Meanwhile, about boric acid: this is another gray area. Yes, it is used as roach poison but mainly by people looking for natural pesticides. There are some out there that say it's highly toxic and others who deem it safe, or at least safer than other government-required flame retardants. A study done by Seattle, WA based Intertox, Inc. states that boric acid (aka Boron#10) is not toxic.
The lovely people over at HealthyChild.org say borate powder has "questionable toxicity" and recommend borate-free mattresses (i.e. organic ones). They also go on to point out, "By all means, borate powder is certainly less toxic than the typical chemical fire retardants added to ordinary mattresses." They've compiled a lot of information on boric acid, though all of it refers to its toxicity when used as a pesticide. I haven't yet figured out a way to link this info to the amount used or exposure level in mattresses. Has anyone else? Email me, I'd love to know.
A few highlights from Healthy Child I felt were worth sharing:
"Boron is a naturally-occurring element in the earth's crust and background levels even circulate in the human bloodstream. The EPA considers boric acid as a moderately acutely toxic due to acute effects including oral and dermal toxicity, and eye and skin irritation. The EPA has classified boric acid as a 'Group E' carcinogen, indicating that it shows 'evidence of noncarcinogenicity' for humans. In reproductive and developmental toxicity studies using rats, mice and rabbits, maternal liver and kidney effects and decreased weight gain as well as decreased fetal body weights were observed. In two studies, at the highest dose levels, no litters were produced. Prenatal mortality occurred at the highest dose levels in the rabbit study. Boric acid does not cause mutagenicity. Boric acid is practically nontoxic to birds, fish, aquatic invertebrates, and relatively nontoxic to beneficial insects. It's noncrop herbicidal use may harm endangered or threatened plants, and therefore EPA is requiring three phytotoxicity studies to assess these risks."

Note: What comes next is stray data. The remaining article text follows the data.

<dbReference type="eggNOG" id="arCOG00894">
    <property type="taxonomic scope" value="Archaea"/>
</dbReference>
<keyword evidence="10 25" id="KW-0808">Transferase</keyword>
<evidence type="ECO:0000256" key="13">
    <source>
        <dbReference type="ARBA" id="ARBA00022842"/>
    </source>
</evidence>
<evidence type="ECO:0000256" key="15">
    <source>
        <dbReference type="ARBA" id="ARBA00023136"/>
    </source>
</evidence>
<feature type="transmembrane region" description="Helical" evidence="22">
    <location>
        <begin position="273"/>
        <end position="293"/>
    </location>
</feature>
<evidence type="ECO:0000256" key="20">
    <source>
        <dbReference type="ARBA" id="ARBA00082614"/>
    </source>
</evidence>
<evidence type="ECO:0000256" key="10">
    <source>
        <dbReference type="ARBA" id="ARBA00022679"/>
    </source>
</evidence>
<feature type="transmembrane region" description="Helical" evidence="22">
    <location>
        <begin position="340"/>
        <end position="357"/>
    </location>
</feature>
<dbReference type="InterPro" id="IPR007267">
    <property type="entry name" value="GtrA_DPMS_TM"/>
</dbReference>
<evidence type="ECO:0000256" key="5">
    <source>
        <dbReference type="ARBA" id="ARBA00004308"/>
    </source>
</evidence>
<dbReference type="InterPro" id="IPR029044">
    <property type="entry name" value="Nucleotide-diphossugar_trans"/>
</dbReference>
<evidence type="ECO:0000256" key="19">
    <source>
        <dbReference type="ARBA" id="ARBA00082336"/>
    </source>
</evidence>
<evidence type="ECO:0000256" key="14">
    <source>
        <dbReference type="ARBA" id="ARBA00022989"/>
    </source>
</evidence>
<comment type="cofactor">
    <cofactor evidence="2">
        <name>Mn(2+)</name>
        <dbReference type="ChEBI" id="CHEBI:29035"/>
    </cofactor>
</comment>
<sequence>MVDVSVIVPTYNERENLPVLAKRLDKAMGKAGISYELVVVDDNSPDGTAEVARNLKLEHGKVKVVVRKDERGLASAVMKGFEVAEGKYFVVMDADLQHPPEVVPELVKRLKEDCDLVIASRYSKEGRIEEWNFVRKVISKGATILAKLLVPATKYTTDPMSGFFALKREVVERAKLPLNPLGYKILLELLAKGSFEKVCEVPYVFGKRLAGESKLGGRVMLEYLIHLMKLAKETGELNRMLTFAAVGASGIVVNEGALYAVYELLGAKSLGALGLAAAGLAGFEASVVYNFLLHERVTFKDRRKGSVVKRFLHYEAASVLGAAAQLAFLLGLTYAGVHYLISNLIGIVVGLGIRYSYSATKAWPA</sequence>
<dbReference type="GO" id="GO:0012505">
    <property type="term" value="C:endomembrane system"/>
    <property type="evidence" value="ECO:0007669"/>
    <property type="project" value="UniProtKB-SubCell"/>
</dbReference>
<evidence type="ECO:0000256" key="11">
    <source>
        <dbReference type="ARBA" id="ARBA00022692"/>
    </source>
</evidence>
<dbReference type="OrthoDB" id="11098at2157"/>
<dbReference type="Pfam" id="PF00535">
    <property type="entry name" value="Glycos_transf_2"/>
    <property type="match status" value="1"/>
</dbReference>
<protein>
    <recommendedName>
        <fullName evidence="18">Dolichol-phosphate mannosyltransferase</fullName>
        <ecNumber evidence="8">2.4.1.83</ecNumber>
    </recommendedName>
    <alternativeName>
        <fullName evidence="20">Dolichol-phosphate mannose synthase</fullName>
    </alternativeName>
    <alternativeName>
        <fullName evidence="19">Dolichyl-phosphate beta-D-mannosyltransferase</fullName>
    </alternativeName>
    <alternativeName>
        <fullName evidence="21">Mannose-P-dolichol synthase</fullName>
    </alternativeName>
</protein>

White Lotus Home is one company offering green (not organic) cotton futons that don't contain boric powder. In the U.S., you currently need a doctor's note to buy borate-free versions. They're not cheap. Check with them about Canada? While you're at it, another thing to think about is the layer of bedding that will be closest to the kids. Avoid permanent press sheets and go for organic cotton versions. Look into pure pillows and buy wool puddle pads instead of plastic or vinyl sheeting. All of these can be found at www.daxstores.com.
I wish I had a more black and white answer. All of this said, buying from America is probably less expensive now that our dollar is shot, no?
Hope this helps. Congrats on #2.
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